Spanish Inquisition Necklace

The Spanish Inquisition Necklace

   Muzo Emerald Necklace

Muzo Emerald Necklace

Cordillera Oriental emeralds were created by hydro-thermal activity generated from the forces that created the Andes mountain range. Columbian emeralds tend to have more inclusions which are fairly light (jardin). The color tends to be darker than emeralds from other locartions. The principle mining areas in Colombia are the Somondoco and Muzo mining regions northeast of the capital of Bogota. The richest emerald mines in the Muzo region are the Muzo Mine, Cosquez Mine, and Pena Blanca Mine.

Mackay Emerald

The Muzo Mackay Emerald Necklace

   Gachala Emerald

The Gachala Emerald from Muzo, Colombia

The 858 carat "Gachala Emerald" (above, right), from the Vega de San Juan mine in Gachalá (municipio de Cundinamarca), is one of the largest emeralds found to date. It was unearthed in 1967, and donated to the Smithsonian Institution by Harry Winston.

Muzo, Coscuez & Chivor Colombian Emeralds

At the north-western end of the Colombian emerald-belt, mining is conducted in three districts: Coscuez, Muzo, and Quipama. Emerald from the Muzo region is mined under the control of the 'Sociedad de Mineros Boyancences,' with many of the mines (Cortes) being worked by unauthorized miners (guaqueros). Muzo emeralds are known for their characteristically leaf-green color called "Muzo Green." Notable mines in the Muzo/Coscuez region are the Yacopi mines and Peña Blanca (Peñas Blanca) deposits.

At the south-eastern end of the emerald-belt, the Gachalá and Chivor region is mined mostly by private companies, and the Chivor stones have a bluish-green color similar to those mined in Zambia. Notable mines in the Chivor region are the Chivor, Matacana, Vega de San Juan, and Gachalá Mines.

Trapiche Emerald from Colombia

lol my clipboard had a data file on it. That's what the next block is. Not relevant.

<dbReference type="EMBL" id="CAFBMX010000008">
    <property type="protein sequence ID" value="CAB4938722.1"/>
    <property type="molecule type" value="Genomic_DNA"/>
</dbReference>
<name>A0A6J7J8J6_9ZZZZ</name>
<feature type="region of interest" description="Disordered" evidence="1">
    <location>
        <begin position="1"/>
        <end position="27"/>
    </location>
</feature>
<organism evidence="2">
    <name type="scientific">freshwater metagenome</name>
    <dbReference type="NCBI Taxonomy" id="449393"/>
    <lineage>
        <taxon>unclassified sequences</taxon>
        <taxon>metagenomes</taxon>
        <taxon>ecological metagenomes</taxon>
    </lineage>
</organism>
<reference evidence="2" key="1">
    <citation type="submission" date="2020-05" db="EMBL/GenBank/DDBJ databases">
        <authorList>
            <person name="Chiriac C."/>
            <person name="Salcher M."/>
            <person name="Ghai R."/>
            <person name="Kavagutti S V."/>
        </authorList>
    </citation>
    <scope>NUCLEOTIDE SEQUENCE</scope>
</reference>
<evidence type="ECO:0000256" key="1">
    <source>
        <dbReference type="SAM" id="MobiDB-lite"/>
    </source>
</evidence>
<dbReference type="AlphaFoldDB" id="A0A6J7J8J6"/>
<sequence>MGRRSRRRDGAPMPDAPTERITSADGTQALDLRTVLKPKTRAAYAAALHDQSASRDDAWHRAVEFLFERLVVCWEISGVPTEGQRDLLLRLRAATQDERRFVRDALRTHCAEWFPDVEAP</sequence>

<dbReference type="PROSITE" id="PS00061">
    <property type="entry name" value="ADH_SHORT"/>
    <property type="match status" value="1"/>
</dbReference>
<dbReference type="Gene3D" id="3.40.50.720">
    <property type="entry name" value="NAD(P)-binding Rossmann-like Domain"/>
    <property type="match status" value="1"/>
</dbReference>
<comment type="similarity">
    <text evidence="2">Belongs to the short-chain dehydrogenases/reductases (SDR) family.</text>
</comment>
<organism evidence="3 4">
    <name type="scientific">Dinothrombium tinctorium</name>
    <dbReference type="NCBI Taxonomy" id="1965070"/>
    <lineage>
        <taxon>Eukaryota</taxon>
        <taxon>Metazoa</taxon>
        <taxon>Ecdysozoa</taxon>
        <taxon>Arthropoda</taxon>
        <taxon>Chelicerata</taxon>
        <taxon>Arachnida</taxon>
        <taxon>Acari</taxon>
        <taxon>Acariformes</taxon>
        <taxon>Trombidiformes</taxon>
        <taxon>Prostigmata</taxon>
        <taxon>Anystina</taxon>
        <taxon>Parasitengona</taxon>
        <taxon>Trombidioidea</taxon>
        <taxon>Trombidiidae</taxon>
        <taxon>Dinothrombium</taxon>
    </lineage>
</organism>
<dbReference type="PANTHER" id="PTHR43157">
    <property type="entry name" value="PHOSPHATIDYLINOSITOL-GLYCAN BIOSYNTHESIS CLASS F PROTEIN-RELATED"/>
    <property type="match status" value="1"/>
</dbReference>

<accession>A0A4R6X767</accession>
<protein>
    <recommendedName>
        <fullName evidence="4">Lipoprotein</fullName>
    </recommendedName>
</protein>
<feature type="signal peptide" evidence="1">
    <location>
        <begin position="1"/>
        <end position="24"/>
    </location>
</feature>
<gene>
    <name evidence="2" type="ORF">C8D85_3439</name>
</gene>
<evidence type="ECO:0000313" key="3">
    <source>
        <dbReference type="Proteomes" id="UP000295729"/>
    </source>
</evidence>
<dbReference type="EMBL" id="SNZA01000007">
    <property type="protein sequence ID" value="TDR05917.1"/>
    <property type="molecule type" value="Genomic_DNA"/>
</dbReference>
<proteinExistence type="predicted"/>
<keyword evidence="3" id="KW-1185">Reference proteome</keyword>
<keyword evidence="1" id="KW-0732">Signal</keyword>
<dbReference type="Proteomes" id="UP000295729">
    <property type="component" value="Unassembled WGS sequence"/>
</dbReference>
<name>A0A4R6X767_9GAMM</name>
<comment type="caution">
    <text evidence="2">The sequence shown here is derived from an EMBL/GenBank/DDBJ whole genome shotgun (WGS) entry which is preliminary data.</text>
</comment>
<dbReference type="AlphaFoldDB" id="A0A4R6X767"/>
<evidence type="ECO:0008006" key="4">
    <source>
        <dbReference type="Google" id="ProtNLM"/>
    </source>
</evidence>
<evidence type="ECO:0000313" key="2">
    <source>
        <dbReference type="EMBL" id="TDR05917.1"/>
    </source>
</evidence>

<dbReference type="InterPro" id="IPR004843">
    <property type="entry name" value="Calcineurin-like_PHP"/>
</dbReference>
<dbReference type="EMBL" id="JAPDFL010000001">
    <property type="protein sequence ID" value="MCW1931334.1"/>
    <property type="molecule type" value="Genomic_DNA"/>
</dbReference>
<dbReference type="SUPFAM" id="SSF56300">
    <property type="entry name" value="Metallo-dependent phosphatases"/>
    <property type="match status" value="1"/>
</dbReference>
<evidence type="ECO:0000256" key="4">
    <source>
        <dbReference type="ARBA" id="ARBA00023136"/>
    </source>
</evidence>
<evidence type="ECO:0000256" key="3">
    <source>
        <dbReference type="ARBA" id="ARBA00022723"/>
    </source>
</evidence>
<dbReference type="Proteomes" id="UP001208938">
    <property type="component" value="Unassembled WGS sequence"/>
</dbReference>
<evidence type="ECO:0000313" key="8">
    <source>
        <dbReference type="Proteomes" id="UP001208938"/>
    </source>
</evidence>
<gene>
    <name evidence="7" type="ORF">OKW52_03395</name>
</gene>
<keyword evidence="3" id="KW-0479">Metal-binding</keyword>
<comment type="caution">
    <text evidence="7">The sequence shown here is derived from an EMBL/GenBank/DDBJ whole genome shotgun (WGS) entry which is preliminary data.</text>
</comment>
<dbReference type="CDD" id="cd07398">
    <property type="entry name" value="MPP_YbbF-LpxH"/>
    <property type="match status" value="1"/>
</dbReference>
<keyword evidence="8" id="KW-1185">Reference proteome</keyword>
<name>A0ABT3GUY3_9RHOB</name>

Trapiché Emeralds

A very rare variety of emerald known as "Trapiche" (above), found at the Muzo, Chivor, Cosquez and Peña Blanca mines, has distinct carbonaceous shale inclusions that radiate from a hexagonal center point in a six-spoked star pattern. The name "Trapiché" (tra-pee-chee) comes from a type of wheel that is used to grind sugarcane in Colombia.

Characteristics of Muzo Emeralds

Typically, the transparency of Muzo emeralds is higher than emeralds from other regions, primarily due to due the lower volume of inclusions. Muzo emeralds tend to have a deeper, "herbaceous" green color. Muzo emeralds tend to have three-phase inclusions which contain fluid, gas vapor, as well as included crystals of calcite, halide, and yellow-brown rutile needles of parisite.

History of Jewelry
Tribal Ethnic Jewelry Books

Bibliography on Colombian Emeralds

1. Edna B. Anthony, Colombian Emeralds . www.attawaygems.com

2. AGTA, Trapiché Emeralds . www.agta-gtc.org

3. Biblioteca de Joyeria, Tratamientos para esmeraldas Colombianas . www.raulybarra.com

4. Walter Schumann, Gemstones of the World . NAG Press; 2Rev Ed edition

5. F. Rogers, A. Beard, 5000 Years of Gems & Jewelry. FA Stokes Co., N.Y.